Mast Cells in TAD Tissues

Like macrophages and neutrophils, mast cells have been shown to play a significant role in the development of AAA. Mast cells are capable of secreting chymases, which can activate matrix metalloproteinases, and angiotensin II, both of which contribute to aneurysm formation [17,18]. Additionally, mast cells can secrete tryptases and proinflammatory signaling factors, such as interferon-gamma (IFNγ), IL-6, and tumor necrosis factor-α (TNFα), which can lead to an increase in monocyte infiltration, chemokine production, and vascular cell injury [19]. Furthermore, treatment with tranilast, a mast cell degranulation inhibitor, attenuates aneurysm formation [20]. In the present study, we found a significant increase in mast cells in the aortic media and adventitia of both acute and chronic TAD tissues (Fig. 3B). Given the critical role of mast cells in vascular destruction, we believe they may be important contributors to the continued dilation and destruction of the aortic wall.

CD3+ T Lymphocytes in TAD

CD3+ T lymphocytes are capable of secreting cytotoxic mediators such as Fas/FasL and perforin, which can cause cell death and have been reported to be the most prominent inflammatory cell in the media of TAD [6]. Furthermore, CD3+ T lymphocyte activation can lead to the secretion of proteases that can weaken the aortic wall. For example, contact between mast cells and T lymphocytes can result in the release of MMP-9 from mast cells [21]. In the current study, we found that CD3+ T lymphocytes were significantly increased in the media and adventitia of acute and chronic TAD tissues compared to control tissues (Fig. 4B). Our findings, combined with those showing increased CD3+ T lymphocyte levels in both sporadic and heritable ascending TAA and Type A dissections [6], suggest that the pathogenesis of sporadic and heritable aneurysms and dissection may share a common immune mechanism.

Media versus Adventitia

In the traditional view of vascular inflammation, chemoattraction results in the movement of immune cells through the endothelium to the media. However, growing evidence indicates that the adventitia may play a more prominent role in maintaining an inflammatory response [22]. The adventitia is a major site of inflammatory cell accumulation, and an extensive infiltration of macrophages has been linked to aortic aneurysm development [23]. In this study, we found significantly more CD68+ macrophages, neutrophils, and CD3+ T lymphocytes in the adventitia than in the media in both acute and chronic cases of TAD (Figs. 1C, 2C, and 4C). The abundance of inflammatory cells in the adventitia indicates that the adventitia is a dynamic microenvironment intimately involved in aortic wall homeostasis.

Eosinophils

One cell type that was not studied was eosinophils. Eosinophils are capable of degranulating cytotoxic proteins that can damage tissue, produce superoxide and transforming growth factor-β, and be stimulated by neutrophils to produce proinflammatory cytokines to further perpetuate an inflammatory response [24]. Despite these numerous functions, the precise role of eosinophils in causing aortic aneurysms or dissection is not well understood, although eosinophils are present in the media of acute ascending dissection, suggesting a potential role of eosinophils in causing aortic dissection [25].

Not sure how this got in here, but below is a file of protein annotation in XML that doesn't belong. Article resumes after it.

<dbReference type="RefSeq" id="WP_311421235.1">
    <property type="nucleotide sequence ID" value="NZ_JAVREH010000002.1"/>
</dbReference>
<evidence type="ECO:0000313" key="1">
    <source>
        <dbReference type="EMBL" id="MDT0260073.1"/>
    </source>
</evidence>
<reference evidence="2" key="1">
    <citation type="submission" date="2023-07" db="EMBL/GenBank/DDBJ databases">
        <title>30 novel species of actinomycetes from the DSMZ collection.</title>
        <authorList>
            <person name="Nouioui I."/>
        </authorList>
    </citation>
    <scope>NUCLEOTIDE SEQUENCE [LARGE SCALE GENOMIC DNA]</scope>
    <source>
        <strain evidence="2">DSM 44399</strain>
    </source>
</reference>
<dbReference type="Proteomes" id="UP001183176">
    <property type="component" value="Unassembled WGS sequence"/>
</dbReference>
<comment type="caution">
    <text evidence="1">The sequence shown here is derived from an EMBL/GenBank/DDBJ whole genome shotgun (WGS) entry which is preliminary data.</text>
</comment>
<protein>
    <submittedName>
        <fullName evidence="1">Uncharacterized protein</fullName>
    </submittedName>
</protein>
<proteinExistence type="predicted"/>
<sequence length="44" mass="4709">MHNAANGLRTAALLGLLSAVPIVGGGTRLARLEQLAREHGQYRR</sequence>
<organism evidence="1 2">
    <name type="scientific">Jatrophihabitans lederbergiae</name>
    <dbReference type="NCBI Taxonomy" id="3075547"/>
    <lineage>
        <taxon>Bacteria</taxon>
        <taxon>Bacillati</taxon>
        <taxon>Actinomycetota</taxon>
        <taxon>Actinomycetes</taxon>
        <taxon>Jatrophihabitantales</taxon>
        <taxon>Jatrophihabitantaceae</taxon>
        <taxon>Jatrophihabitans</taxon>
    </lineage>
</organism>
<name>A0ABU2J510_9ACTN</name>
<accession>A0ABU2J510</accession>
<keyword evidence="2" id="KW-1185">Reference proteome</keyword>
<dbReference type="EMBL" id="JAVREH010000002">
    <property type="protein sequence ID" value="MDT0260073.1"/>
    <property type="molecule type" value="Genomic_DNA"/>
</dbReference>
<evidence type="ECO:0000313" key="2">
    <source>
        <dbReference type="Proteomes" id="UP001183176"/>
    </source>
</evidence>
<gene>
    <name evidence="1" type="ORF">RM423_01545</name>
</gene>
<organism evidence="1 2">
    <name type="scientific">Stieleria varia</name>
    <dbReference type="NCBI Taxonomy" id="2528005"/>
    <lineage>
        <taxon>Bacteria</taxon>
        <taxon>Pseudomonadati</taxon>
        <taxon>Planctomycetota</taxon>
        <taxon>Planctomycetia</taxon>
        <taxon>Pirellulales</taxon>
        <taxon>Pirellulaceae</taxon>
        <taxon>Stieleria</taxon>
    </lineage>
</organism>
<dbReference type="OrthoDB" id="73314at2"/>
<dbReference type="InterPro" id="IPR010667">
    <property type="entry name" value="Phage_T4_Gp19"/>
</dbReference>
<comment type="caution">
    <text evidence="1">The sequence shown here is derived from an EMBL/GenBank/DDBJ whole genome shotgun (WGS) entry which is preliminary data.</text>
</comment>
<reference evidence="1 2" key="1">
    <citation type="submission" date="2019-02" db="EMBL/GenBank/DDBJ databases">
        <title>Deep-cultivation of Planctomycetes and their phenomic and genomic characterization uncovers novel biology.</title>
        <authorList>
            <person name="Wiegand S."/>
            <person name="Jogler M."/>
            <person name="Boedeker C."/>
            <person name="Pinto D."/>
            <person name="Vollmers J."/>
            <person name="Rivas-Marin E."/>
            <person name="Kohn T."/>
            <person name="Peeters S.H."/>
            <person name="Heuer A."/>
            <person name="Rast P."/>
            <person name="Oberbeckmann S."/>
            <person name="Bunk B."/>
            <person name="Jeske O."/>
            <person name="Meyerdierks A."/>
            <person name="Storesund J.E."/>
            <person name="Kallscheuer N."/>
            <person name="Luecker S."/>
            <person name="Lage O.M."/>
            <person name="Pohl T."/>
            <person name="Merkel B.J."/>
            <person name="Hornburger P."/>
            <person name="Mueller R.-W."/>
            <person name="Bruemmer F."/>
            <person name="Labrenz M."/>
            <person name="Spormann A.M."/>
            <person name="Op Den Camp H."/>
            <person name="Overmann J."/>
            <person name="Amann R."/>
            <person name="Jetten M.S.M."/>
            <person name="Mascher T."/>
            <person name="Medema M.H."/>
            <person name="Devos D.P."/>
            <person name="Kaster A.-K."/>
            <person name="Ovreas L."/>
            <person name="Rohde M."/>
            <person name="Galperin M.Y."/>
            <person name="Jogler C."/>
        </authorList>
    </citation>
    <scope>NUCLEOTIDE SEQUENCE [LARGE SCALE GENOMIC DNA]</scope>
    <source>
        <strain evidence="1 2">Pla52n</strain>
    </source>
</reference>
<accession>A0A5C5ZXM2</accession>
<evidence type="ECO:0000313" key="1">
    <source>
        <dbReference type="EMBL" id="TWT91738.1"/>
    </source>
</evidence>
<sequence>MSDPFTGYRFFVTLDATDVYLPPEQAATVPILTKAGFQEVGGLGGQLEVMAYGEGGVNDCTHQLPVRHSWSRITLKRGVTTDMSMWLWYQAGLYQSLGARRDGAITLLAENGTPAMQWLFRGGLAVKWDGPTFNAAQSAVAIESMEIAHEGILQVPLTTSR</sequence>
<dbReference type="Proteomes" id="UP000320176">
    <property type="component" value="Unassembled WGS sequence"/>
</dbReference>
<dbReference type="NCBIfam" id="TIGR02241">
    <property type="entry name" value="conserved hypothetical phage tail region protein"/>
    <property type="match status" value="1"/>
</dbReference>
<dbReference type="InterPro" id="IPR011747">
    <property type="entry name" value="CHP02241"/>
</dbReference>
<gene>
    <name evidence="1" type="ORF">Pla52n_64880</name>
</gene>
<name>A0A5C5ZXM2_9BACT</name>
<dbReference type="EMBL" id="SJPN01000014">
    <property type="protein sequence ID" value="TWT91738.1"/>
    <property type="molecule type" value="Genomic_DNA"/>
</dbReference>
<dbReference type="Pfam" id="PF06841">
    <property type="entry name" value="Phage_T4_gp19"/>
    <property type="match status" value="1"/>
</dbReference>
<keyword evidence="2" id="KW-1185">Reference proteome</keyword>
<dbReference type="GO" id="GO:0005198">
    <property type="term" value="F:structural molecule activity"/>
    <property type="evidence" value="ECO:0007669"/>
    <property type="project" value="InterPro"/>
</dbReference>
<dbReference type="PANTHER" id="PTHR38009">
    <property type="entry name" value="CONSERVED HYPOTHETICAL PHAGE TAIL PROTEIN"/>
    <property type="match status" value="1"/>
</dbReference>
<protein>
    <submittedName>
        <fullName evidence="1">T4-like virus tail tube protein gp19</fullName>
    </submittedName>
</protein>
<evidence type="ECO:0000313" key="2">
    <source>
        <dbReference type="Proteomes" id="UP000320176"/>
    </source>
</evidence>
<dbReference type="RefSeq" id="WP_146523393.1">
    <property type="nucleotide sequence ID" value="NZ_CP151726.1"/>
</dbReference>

Study Limitations

Tissue samples in the TAD group were obtained from patients who had other underlying diseases in addition to the dissection, and some patients experienced dissection after aneurysm formation. Thus, patient heterogeneity and comorbidity factors may have affected the inflammatory response to dissection; however, this study was not powered to assess the clinical correlations between the degree of inflammatory infiltration and patient comorbidities. Furthermore, we evaluated only end-stage aortic tissue; the role of inflammatory cells in the early stages of the disease process needs to be studied to determine whether their presence is a contributing factor to the initial development of TAD or solely a response to aortic injury after TAD. We also did not include an analysis of tissue from the interim subacute period after acute (<14 days) and before chronic (>60 days) dissection. Although these definitions of acute and chronic are arbitrary, tissue is more friable and difficult to operate on during this time frame, suggesting that there may be an immense amount of remodeling. For this reason, one might expect there to be even larger amounts of inflammatory cells present in these subacute cases than in acute or chronic cases. Additionally, we did not delineate subpopulations of inflammatory cells. Finally, technical limitations of our analysis based on the mean ratios of positively stained area (μm2) to observed tissue area (μm2) precluded a comparison of the relative distribution between cell types. Despite these limitations, the results of our study support the important role of the inflammatory response in TAD.

Conclusion

We observed a significant increase in CD68+ macrophages, neutrophils, mast cells, and CD3+ T lymphocytes in the media and adventitia of acute and chronic TAD tissues. The pattern of increase in inflammatory cells was similar in acute and chronic dissection tissue. The significant difference between the number of inflammatory cells seen in the medial and adventitial layers suggests that the cells infiltrate the media through the vasa vasorum. Overall, this study suggests that inflammation may play a role in tissue destruction and the development of aortic aneurysm after dissection.

Acknowledgements